Huge Study Shows History of the Pandemic in Africa
A very large international team of researchers has compiled and performed phylogenetic and phylogeographic analysis on massive amounts of data related to testing people in Africa for the SARS-CoV-2 virus. The results are published in Science.
The global pandemic has been underway for almost two years, and during that time, many in the scientific and media communities have noted that the spread of COVID-19 has not been nearly as severe in Africa as it has been in most other places. While many have suggested possible reasons for the difference, the question remains unanswered.
In this new effort, the researchers wondered if Africa has been hit just as hard as other countries but because of ineffective logging of cases, the true extent of the pandemic has not been known. To find out if that might be the case, they undertook an exhaustive collection and analysis of data obtained from multiple entities involving 33 countries across the continent, covering different time periods since the outbreak of the pandemic. They then conducted a phylogenetic and phylogeographic analysis of the data to allow for tracking the spread of the disease in Africa and for determining the true impact of the pandemic there.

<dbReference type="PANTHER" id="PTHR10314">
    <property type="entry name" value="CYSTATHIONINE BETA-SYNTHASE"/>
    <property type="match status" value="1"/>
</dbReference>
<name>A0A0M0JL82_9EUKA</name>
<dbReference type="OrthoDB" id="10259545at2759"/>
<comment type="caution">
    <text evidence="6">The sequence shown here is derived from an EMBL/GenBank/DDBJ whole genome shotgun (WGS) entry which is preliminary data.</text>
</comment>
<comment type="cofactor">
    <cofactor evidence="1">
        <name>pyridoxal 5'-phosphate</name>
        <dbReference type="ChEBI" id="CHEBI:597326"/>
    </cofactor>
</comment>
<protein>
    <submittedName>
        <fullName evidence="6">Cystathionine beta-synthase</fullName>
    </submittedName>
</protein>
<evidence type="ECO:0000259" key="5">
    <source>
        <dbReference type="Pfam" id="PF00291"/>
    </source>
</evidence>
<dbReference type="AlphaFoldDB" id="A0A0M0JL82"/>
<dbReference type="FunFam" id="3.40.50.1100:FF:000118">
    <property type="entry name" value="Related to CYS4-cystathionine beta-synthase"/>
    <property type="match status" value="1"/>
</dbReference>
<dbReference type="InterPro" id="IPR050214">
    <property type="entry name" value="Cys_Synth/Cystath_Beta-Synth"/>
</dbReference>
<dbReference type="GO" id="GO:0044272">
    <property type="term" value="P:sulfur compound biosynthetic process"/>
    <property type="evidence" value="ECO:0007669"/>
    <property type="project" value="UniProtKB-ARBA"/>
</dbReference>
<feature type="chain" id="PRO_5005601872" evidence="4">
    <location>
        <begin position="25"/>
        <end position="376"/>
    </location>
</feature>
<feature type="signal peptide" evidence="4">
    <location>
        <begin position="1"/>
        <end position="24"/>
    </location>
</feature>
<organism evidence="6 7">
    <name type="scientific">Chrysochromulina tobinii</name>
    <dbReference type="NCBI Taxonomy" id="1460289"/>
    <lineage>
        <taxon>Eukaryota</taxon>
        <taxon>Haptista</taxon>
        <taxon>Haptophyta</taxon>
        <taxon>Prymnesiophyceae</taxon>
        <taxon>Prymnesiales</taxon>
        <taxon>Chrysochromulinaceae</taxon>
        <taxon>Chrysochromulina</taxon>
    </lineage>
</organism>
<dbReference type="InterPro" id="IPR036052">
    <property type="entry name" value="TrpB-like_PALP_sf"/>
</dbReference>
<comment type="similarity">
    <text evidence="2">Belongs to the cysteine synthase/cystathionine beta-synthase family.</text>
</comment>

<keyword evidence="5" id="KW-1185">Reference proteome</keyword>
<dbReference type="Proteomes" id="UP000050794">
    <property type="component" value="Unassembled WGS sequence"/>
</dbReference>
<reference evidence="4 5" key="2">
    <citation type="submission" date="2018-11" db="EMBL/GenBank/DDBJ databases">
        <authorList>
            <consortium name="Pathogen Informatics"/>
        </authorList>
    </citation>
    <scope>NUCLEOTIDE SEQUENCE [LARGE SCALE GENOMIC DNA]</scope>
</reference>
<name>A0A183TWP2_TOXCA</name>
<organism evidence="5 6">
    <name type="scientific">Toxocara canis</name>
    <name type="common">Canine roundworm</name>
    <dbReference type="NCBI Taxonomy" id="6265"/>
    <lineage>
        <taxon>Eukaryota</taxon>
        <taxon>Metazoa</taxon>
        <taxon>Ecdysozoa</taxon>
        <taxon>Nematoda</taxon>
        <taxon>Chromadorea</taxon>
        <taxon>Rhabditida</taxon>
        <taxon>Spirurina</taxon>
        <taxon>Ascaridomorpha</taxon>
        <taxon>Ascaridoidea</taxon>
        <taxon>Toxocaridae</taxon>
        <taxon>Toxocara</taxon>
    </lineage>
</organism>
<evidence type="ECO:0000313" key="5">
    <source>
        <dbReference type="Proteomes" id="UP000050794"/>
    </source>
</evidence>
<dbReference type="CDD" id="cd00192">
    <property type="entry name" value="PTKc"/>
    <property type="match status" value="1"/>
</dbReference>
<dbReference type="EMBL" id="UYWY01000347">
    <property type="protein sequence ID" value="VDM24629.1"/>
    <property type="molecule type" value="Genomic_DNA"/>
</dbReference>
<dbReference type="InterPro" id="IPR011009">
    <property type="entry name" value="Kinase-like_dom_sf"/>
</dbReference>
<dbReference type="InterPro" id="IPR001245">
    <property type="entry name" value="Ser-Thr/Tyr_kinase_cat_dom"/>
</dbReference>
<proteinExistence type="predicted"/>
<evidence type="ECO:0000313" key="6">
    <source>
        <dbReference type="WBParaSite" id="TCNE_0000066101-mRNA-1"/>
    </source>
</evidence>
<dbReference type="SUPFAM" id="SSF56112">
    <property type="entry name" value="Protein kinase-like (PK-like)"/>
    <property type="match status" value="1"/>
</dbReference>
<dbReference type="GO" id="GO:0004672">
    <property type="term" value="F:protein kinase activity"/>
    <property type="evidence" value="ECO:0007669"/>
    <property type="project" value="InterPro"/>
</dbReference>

The researchers found that during the early stages of the pandemic, most of the COVID-19 cases in Africa came from outside the continent—mostly from Europe. But during the second wave (which has been far more deadly in Africa), most new cases came from within Africa itself.
They also found that over the course of the pandemic, multiple variations of the SARS-CoV-2 virus arose—they have been named B.1.525, B.1.351, C.1.1 and A.23.1. The researchers also found evidence of underreporting of both infections and deaths, though they were not able to determine the extent.
The researchers suggest that despite what has appeared to be low numbers of infections, Africa cannot be ignored in the fight to end the pandemic. They note that just 3.2% of the people in Africa have been vaccinated, suggesting that the continent could soon become the birthplace of a new variant that does not respond to current vaccines.